A new grant program in ESSA is an opportunity for afterschool STEM and more

by Anita Krishnamurthi

The Every Student Succeeds Act (ESSA), the new education law of the land, established a number of new, flexible funding streams that states and districts can employ to support afterschool programs.  One of these is a new program called the Student Support and Academic Enrichment Grants Program (SSAE, Title IV Part A).  Late last month the US Department of Education released non-regulatory guidance on this part of ESSA to help states, districts and schools provide students with a more well-rounded education. ESSA authorized $1.65 billion annually for this new program, which will provide funding to every state and district to support well-rounded learning opportunities with a strong emphasis on STEM education, as well as learning technologies, and safe and healthy student programs.   Congress is debating the final funding level, which could end up somewhere between $500 million and $1 billion.   This grant program is intended to be distributed by formula to districts according to the following stipulations:

  • Ninety-five percent of the funds will flow to school districts through formula to be spent largely at their discretion, with the remaining 5% reserved for state-level activities. 
  • Every district will receive at least $10,000 through the program and those receiving more than $30,000 in federal funds under the program –  all but the smallest school districts will likely cross this threshold – must devote 20% to “well-rounded” learning activities, which includes a large variety of STEM activities.

Activities specifically authorized under ESSA and detailed in the new Department of Education guidance for these grants include the following that are helpful for afterschool STEM:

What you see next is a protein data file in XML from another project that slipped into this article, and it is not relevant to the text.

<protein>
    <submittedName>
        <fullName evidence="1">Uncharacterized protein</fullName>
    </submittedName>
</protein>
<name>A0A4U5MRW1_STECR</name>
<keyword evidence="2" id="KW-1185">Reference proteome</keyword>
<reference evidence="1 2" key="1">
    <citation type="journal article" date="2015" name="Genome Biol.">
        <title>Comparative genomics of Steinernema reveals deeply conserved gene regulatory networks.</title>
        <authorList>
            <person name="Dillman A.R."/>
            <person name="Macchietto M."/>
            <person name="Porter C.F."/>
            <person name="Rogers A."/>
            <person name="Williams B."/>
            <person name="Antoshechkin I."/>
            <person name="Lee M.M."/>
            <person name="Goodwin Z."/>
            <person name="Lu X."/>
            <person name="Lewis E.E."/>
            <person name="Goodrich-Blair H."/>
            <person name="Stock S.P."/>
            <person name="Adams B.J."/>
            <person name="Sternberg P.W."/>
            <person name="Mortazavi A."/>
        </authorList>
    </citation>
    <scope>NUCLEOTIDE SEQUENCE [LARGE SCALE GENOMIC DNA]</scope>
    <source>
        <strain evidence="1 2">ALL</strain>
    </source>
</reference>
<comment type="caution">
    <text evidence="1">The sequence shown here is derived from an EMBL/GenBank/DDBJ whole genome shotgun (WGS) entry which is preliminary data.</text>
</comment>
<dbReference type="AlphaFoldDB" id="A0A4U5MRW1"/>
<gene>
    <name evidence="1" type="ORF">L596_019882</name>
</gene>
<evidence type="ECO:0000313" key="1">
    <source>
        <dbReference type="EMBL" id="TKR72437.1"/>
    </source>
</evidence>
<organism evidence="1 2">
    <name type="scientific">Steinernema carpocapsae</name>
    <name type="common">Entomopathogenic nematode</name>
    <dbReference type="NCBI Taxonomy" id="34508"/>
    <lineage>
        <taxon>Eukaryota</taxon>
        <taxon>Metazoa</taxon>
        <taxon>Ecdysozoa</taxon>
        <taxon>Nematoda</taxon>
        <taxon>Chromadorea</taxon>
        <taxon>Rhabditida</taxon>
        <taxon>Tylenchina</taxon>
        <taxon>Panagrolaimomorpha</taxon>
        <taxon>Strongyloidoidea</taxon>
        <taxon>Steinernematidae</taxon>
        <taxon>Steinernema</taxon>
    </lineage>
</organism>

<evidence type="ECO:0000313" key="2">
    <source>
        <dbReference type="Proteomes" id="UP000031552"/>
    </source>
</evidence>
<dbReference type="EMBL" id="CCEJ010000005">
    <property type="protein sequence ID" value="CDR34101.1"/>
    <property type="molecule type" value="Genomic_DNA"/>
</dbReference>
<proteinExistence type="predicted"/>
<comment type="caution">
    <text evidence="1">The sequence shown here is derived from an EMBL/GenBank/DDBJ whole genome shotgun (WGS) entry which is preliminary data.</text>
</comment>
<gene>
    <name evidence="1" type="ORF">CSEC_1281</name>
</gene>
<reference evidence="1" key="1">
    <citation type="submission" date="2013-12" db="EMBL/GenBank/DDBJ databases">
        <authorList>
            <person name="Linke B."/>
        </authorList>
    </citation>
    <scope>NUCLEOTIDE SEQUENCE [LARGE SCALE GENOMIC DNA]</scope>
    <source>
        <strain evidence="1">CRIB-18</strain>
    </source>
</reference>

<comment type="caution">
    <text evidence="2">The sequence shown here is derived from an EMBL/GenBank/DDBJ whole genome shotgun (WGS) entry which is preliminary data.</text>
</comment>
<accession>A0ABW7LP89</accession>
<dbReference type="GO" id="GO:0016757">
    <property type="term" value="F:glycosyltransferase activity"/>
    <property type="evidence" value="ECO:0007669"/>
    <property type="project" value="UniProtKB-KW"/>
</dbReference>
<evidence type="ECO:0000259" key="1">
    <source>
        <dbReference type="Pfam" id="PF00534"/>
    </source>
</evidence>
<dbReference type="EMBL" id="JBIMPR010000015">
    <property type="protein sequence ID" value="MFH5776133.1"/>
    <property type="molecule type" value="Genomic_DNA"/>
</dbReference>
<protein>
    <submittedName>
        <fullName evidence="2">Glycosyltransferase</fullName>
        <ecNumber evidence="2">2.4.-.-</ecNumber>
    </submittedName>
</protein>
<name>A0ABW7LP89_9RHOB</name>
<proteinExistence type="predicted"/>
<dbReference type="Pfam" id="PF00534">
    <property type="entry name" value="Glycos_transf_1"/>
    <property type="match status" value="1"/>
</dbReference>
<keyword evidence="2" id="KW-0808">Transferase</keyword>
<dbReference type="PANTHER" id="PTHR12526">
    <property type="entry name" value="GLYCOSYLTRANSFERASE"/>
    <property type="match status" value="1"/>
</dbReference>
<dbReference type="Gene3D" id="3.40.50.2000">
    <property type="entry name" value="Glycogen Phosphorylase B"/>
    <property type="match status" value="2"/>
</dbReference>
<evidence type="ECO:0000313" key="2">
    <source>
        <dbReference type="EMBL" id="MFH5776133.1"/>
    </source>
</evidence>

• “Facilitating collaboration among school, afterschool program, and informal program personnel to improve the integration of programming and instruction in the identified [STEM] subjects” [Sec. 4107 (a)(3)(C)(v)]
  • “Providing hands-on learning and exposure to science, technology, engineering, and mathematics and supporting the use of field-based or service learning to enhance the students’ understanding of the STEM subjects” [Sec. 4107 (a)(3)(C)(iii)]
  • “Supporting the participation of low-income students in nonprofit competitions related to STEM subjects (such as robotics, science research, invention, mathematics, computer science, and technology competitions)” [Sec. 4107 (a)(3)(C)(ii)]
  • “Activities and programs to support student access to, and success in, a variety of well-rounded education experiences” [Sec. 4107 (a)(3)(J)]

The guidance issued last month also provides specific program examples that will help school districts and local communities better navigate these opportunities included in the law.

Additionally, afterschool programs may see avenues for partnership with schools and districts around implementing programs that support a healthy, active lifestyle (nutritional and physical education) as well as social emotional learning (SEL) [ESEA section 4107(a)(3)(J)]. A district may use Title IV Part A funds for activities in both of these areas, including interventions that build resilience, self-control, empathy, persistence, and other social and behavioral skills. According to the Department’s guidance, extensive research, as well as educators’ own experiences, shows that school-based SEL programs play an important role in fostering healthy relationships and increasing academic and career success. Afterschool programs with a record of successfully engaging students in hands-on experiential learning that reinforces social and emotional skills or healthy eating and physical activity could be valuable partners to schools seeking to incorporate these areas into their school environment.